Alabama voters are a step closer to deciding whether sports betting will be legalised in the state after a bill was passed by lawmakers.

The Alabama house passed two bills on Thursday which envisage the expansion of commercial gambling in the state.

Bills HB151 and HB152, both sponsored by Representative Chris Blackshear, must still be passed by the state’s upper house. The former, as a constitutional amendment, also requires confirmation by the public and would be added to the ballot in November.

Governor Kay Ivey, who would then have to approve both bills, said in a statement on Thursday that the bills “in their current form” have her support.

“The proposal passed by the house will clean up and crack down on the rampant illegal gambling and will give Alabamians the opportunity to have their say on regulated, limited forms of gaming,” Ivey said.

What the gambling bills include

On Thursday, HB151 was passed 70-32 by the House, with HB152 passed 67-31. The House Economic Development and Tourism Committee approved the two-bill package on voice votes on Wednesday.

HB151 would legalise retail and online sports betting, a state lottery and casinos in areas of the state that have bingo-type games. It would also authorise the state to negotiate a gaming compact with the Poarch Band of Creek Indians, which operates the three existing casinos in the state.

Bill HB152 creates a state lottery and gaming commission to regulate those sectors of gambling in the state. It would create an Alabama Gaming Commission that would license the casinos and include a law enforcement division. The Alabama Gaming Commission could license up to six casinos, with the seventh belonging to the Poarch Band.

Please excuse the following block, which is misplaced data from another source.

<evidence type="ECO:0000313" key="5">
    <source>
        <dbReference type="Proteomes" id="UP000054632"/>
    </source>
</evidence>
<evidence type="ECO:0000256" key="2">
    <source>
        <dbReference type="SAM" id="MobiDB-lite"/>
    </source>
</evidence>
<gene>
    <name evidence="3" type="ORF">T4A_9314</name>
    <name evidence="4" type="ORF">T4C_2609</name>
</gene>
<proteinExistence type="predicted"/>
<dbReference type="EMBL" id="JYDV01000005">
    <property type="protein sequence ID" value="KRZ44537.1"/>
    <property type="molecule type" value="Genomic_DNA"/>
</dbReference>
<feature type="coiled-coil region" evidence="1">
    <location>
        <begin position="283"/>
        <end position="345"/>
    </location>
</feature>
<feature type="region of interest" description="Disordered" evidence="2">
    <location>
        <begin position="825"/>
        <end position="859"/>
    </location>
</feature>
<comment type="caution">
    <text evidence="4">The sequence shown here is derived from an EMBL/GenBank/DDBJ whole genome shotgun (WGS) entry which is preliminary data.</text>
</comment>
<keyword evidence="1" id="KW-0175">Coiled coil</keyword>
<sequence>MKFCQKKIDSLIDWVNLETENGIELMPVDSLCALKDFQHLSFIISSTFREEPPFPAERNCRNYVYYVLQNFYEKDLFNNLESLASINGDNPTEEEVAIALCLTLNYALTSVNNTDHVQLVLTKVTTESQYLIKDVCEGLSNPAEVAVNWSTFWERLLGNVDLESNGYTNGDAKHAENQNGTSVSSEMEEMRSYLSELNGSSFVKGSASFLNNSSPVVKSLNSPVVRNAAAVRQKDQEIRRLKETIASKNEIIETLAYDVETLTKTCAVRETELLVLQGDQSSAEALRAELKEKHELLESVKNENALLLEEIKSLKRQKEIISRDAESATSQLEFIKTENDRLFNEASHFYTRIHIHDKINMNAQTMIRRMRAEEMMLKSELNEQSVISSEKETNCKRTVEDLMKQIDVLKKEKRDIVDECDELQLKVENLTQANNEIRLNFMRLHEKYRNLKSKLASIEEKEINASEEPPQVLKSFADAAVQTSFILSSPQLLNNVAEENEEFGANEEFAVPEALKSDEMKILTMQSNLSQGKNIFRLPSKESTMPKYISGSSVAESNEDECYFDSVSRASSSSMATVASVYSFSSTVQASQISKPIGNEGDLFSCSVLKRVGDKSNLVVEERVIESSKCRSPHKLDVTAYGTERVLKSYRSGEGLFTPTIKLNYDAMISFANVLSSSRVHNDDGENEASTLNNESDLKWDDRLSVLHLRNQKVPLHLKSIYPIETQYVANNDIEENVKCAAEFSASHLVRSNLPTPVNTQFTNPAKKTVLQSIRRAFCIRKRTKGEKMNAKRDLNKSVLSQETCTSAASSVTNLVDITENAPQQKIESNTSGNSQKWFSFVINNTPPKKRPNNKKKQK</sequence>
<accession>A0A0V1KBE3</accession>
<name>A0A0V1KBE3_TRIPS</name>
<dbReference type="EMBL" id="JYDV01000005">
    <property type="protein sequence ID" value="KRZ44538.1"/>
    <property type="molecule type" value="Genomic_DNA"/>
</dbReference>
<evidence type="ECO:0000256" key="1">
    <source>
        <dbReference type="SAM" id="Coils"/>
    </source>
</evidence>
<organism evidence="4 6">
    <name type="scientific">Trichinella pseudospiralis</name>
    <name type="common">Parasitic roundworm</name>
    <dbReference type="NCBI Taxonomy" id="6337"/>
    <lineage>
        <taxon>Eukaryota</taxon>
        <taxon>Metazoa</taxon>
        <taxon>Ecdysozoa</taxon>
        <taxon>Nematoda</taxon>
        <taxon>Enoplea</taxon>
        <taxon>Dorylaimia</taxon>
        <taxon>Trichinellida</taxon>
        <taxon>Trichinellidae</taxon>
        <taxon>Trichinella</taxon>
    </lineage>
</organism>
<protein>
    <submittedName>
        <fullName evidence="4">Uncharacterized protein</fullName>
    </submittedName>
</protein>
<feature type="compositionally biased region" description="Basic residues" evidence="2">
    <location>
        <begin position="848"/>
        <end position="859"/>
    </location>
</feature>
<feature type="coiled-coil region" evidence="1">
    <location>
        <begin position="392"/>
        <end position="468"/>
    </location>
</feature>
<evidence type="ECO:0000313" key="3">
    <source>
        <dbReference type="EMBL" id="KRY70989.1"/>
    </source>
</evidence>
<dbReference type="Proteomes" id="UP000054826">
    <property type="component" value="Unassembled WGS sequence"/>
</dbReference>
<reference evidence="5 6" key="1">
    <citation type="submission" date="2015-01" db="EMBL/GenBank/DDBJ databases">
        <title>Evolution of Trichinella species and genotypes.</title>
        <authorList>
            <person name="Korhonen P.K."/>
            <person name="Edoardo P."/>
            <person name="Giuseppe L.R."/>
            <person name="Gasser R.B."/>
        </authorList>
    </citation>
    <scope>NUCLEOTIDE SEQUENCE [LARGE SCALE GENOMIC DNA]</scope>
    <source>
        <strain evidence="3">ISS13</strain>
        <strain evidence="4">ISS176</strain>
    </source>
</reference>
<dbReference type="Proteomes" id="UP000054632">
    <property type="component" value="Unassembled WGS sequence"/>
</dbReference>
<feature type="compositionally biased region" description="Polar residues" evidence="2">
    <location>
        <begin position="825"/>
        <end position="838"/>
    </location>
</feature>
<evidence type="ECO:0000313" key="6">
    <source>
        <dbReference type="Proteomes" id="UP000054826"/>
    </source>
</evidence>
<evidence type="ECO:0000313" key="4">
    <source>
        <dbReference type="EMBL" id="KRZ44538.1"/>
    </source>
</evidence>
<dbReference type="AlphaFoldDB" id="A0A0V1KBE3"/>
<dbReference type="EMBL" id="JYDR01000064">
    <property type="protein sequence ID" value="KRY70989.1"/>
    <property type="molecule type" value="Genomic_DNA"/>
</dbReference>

“Finally, at least from the house perspective, we heard you loud and clear from the polling, and we’re giving the citizens the right to decide what they want in the state as it relates to gaming,” Blackshear said to reporters after the bills’ passage.

The Legislative Services Agency estimated the state could receive as much as $900m from the lottery, casinos and sports betting. That includes revenue that would come from a compact with the Poarch Band of Creek Indians.

Blackshear said at a public hearing earlier this week that expanded gambling could bring in as much as $1.21bn to the state. According to HB152’s fiscal note, $315m to $492.2m would come from casinos and up to $42.5m from sports wagering. Between $305.6m to $379.4m could be raised from lottery. Blackshear said another $300m would come from a potential compact with the Poarch Band.

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